The guys at Upper foods, an Italian food market concept store, walk us through curating the perfect charcuterie and cheese platter. With Christmas around the corner and a festive sense in the air it is the perfect opportunity to spoil yourselves with some delectable treats.
Beautiful products are befitting of serving pieces that will enhance them whilst also looking stylish. Served showcases artist Michela Mifsud of ClaybyMi who has created these beautiful serving boards to bring an extra touch of class to this sumptuous spread.
Upper Food provides artisanal produce from quality sources and celebrates good food and wine as an integral part of life, to be savoured, not rushed. Entertaining doesn’t have to be tedious. It can be as simple as putting together some excellent products, sitting down and taking your time to enjoy the flavours, tastes and good company.
Here are a few pointers towards achieving a perfectly designed Winter Italian Board that will take you minutes to put together, leaving you with plenty of time to savour it. We take a closer look at the artisanal products on the boards and their function in the spread.
Contrasting visuals: Inevitably, the first thing that attracts the eater before tucking in is the aesthetic of a plate. Create different heights by positioning cheese at various levels and twisting hams as you would style cloth. Break up similar colour tones either by placing them on opposing sections or splitting them up with other elements. Pick striking products like the bright red, fiery Calabrian Spianata Picante or the Pecorino al Pistachio di Bronte with its tantalising green coating. Choose products with interesting shapes like the Treccia di Mozzarella to immediately draw the eater in and charcuterie of different diameters.
Keep it balanced: This starts by having a relatively equal selection of charcuterie to cheeses. But it also refers to the elements themselves. You want every reach into the board to be exciting and each corner eaten at a similar speed. This wouldn’t be the case if you picked 3 aged, hard cheeses and only one softer one. The softer cheese would disappear in minutes leaving a more monotonous selection that will slow the pace.
Contrasting textures: Whether it is a platter or a salad that you are tucking into to, the palette gets bored easily. It wants every bite to bring a little bit of excitement. This is easily done by choosing charcuterie and cheese that offers a variety of textures. In this platter for example the beautiful Pecorino Stagionato Nella Cenere from C’Era una Volta, is hard, full of delicious salt crystals that then melt on the tongue. This is in stark contrast to the much softer, creamy Taleggio or the medium-firm, yet crumbly Ricotta di Pecora Infornata.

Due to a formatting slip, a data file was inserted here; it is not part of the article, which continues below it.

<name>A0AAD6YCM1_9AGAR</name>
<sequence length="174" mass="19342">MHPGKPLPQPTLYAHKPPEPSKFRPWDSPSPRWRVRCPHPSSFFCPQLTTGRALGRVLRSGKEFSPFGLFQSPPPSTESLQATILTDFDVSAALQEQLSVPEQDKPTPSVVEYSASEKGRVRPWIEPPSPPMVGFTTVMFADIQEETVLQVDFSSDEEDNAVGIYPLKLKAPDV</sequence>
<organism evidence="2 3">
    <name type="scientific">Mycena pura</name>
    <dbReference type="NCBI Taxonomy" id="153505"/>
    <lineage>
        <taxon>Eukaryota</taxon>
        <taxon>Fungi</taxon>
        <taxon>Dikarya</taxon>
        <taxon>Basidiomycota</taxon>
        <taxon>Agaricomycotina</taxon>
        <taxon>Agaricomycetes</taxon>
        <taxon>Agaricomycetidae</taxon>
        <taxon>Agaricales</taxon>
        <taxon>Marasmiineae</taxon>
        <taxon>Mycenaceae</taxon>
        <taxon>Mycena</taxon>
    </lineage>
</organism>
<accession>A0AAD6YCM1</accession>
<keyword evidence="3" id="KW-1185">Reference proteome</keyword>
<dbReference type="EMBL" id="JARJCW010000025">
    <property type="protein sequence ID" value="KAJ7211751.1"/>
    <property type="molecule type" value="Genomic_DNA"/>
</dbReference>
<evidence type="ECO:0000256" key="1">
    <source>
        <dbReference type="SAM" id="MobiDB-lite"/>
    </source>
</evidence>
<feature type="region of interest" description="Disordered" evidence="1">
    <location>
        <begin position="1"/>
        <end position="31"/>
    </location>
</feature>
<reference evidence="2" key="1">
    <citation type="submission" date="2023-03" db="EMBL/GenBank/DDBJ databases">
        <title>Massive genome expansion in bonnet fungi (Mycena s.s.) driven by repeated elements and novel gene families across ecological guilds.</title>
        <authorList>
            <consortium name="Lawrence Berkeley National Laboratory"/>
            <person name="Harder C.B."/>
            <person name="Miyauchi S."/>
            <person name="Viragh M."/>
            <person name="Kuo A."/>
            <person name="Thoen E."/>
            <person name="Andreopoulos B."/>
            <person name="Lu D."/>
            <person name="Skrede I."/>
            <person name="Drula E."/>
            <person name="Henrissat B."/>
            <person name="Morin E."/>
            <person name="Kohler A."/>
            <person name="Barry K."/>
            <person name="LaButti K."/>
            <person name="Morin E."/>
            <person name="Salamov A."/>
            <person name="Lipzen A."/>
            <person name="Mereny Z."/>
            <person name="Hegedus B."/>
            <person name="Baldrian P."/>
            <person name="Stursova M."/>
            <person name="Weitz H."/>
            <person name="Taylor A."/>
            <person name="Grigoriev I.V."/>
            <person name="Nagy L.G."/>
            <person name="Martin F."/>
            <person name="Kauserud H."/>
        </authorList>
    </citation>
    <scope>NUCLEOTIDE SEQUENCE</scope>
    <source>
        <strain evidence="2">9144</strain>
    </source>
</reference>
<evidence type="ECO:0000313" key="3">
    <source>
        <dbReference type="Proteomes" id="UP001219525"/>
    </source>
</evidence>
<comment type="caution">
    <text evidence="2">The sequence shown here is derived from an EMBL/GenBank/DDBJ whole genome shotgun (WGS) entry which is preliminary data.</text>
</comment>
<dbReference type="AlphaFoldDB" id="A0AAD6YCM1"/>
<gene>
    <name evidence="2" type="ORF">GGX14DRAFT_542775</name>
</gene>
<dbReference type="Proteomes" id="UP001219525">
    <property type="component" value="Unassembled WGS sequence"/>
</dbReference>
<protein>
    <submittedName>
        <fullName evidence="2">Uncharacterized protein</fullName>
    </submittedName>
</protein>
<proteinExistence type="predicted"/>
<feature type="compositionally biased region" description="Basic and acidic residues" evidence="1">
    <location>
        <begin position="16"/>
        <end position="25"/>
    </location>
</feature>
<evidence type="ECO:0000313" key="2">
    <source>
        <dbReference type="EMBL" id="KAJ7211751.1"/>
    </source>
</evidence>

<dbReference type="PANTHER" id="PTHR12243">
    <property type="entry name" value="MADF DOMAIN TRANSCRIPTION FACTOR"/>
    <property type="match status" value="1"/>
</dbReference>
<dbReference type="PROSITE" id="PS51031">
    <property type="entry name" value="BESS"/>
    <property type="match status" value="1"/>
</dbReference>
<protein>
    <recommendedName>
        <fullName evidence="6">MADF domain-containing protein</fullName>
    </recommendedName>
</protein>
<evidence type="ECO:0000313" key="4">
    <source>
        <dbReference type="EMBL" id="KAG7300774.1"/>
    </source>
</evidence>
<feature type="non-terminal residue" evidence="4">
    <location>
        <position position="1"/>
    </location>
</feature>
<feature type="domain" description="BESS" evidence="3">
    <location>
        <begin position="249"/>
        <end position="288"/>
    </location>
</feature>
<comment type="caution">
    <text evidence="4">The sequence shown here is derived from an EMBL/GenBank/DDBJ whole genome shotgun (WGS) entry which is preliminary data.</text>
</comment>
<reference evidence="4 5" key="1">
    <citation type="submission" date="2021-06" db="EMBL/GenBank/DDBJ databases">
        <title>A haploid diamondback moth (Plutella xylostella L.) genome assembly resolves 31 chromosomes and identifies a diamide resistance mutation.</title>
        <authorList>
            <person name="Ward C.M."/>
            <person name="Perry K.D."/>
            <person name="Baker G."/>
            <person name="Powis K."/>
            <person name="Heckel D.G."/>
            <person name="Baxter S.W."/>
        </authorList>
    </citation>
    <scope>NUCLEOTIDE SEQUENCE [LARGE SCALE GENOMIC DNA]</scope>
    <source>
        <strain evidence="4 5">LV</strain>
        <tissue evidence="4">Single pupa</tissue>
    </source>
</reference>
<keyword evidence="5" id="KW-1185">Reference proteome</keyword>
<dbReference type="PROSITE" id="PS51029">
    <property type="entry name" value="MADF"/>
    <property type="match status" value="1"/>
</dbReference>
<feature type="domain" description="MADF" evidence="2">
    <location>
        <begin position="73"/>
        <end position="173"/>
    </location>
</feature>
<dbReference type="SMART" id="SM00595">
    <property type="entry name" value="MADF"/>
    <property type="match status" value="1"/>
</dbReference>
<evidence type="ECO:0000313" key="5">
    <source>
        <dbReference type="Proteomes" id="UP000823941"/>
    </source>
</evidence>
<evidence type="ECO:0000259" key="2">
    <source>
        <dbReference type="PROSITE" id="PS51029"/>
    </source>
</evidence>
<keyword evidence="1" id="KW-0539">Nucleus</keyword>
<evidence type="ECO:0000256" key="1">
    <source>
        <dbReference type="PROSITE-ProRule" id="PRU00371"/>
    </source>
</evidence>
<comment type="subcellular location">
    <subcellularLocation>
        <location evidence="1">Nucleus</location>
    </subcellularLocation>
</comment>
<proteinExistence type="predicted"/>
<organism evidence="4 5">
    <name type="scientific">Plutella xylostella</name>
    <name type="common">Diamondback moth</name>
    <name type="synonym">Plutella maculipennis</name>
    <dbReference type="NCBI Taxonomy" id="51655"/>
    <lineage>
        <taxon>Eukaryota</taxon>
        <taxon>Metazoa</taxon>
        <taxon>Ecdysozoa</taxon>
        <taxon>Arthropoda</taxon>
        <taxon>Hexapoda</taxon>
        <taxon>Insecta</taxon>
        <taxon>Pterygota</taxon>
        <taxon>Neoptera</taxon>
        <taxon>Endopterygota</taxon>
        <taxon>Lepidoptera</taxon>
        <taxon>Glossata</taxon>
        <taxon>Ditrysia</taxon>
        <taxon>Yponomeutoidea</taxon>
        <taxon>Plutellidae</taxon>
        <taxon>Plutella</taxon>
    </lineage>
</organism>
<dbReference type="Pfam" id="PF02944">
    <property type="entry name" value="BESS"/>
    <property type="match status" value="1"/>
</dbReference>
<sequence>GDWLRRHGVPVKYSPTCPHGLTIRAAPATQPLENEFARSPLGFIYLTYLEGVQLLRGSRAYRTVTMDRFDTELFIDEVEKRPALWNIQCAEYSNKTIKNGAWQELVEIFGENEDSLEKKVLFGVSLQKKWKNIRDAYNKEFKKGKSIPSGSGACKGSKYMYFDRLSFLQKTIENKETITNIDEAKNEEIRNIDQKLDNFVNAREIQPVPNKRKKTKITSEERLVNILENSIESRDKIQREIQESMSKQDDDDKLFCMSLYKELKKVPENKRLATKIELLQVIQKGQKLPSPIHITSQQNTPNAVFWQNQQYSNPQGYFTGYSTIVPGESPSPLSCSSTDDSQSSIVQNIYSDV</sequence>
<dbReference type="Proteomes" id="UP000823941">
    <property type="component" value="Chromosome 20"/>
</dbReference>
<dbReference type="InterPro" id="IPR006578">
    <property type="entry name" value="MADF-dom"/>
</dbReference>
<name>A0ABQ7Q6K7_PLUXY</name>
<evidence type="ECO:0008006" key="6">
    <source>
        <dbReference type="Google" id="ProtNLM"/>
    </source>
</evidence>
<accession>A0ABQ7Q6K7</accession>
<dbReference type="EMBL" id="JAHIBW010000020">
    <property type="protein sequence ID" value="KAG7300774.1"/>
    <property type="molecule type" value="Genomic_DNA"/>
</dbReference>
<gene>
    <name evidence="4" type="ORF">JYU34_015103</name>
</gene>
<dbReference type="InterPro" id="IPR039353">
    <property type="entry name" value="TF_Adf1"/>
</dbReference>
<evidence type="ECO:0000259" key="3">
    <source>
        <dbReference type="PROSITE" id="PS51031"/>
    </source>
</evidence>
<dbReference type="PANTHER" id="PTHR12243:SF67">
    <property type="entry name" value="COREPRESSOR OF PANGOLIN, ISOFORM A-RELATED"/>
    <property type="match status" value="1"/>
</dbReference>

Similarly, when it comes to the charcuterie the Salsiccia Secca has a much firmer texture than the Mortadella Tartufo. The Salami engages the mouth more whereas the Mortadella just melts. The Prosciutto di Parma, a staple on any platter for a reason, presents a happy middle ground. Any nuts will give a nice crunch contrast whereas the olives give squishy bursts of acidity to keep the palette guessing.
Contrasting flavours: Believe it or not it is possible to get bored of even the most beautiful ham if there is nothing to compare it to. The unctuous flavours of the Mortadella Tartufo are starkly different to the seriously spicy Spianata Piccante. On this note, it is always good to leave the spicier elements for consumption at the end as they may mask the flavours of more delicate products.
The young Pecorino al Pistachio di Bronte is sweet, fresh with strong flavours of milk which contrasts greatly with the aged Pecorino ripened in ash with its mature, rich taste. Equally, the Ricotta di Pecora Infornato and the Mozzarella, although both considered more as fresh cheeses in comparison to the others, are strikingly different. The ricotta, one of the ancient cheeses has a strong smell of whey and a noticeable underlying smoky flavour whereas the mozzarella is pure milky freshness.
Add preserved elements: There is no need to go overboard with too many items, but a couple of preserved elements add welcome pockets of acidity that break up the richness of the charcuterie. Some good quality olives and something pickled, for example in this case caper berries refresh the palette inviting you to go in for more.
Add a sweet factor: On this board the Tin Tac-Cappa introduces a sweet element as well as a little taste of home. The sweet, dried figs pair tremendously well with the sharper cheeses like the Pecorino Stagionato and the Taleggio. There is also a reduced balsamic that works incredibly with the Treccia di Mozzarella. There are no hard and fast rules. Honey and dried fruits are frequently found on cheese boards. The emphasis should always be on the main products whilst the rest are supporting elements, so avoid crowding a board with a ton of dried or fresh fruit that overwhelms the products.
You’ll hardly know where to start when choosing from the wide selection at Upper Foods but with these tips and their focused attention to quality you can’t go wrong!